West Point, to Thee
By Rilee Scott, Women's Lacrosse
Dear Senior Teammates,
If you had asked me what success in sports looked like before I got to West Point, my answer would automatically and undoubtedly have been “winning.” The two words were always synonymous to me. At a young age, it was evident to me that winning was the only reason people played sports. Like you all, I grew up on winning teams. I fell in love with sports and competing because I loved the feeling of winning and accomplishment. Out of all the sports I played, I enjoyed lacrosse the most. Ironically enough, that was the sport I won the most while playing and I am sure we have all had similar experiences. Each of us displayed a successful lacrosse career that led us to playing Division I lacrosse at West Point.
When each of us committed to playing lacrosse at West Point, we all took a leap of faith. I, like most of you, was recruited my junior year of high school. When we were recruited, West Point was still in the process of building a Division I program. Many of us were recruited to other winning programs, but something in us decided to join Coach Waagbo, West Point, and all the others behind the scenes working hard to construct the program. We committed to the prestigious academy and the service it stood for, but also put an immense amount of belief in both the highly reputable coaching staff and athletic department.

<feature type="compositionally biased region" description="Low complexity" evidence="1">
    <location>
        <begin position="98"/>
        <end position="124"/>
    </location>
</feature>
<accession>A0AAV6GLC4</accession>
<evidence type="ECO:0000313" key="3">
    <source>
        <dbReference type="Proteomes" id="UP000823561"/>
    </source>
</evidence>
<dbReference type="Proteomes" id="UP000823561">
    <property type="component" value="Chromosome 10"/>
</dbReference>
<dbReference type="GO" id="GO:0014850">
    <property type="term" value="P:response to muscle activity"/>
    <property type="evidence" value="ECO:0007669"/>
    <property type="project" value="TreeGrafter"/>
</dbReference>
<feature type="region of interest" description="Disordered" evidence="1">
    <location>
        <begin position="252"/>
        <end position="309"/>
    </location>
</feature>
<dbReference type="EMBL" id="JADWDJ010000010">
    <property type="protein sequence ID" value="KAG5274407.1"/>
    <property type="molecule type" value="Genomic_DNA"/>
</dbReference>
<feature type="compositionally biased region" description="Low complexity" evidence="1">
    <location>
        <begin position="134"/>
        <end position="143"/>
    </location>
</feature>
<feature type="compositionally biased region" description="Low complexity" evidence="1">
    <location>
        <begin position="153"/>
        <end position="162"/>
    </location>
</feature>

When we entered West Point, the team just finished their first season with a 5-12 record, going 0-9 in the Patriot League. Although that was not an awful first season for a brand-new team, the program had higher potential that equated to higher expectations. This was evident during the offseason of our freshman year. Being at a service academy as a freshman was pretty tough, but lacrosse practice, lifts, and conditioning were much tougher.
The first season we experienced was also hard. We had more competitive teams on our schedule and we were playing with only two fully recruited classes. The spring season my freshman year was the first time I had really learned what it felt like to lose. Of course, I had lost games before West Point. We all had. But I had never experienced working so hard and falling short game after game. Our class’ first season ended with a 5-12 record, once again, and with a 1-9 record in league play. After finishing that season, it was safe to say we went into the next year dissatisfied. Read more.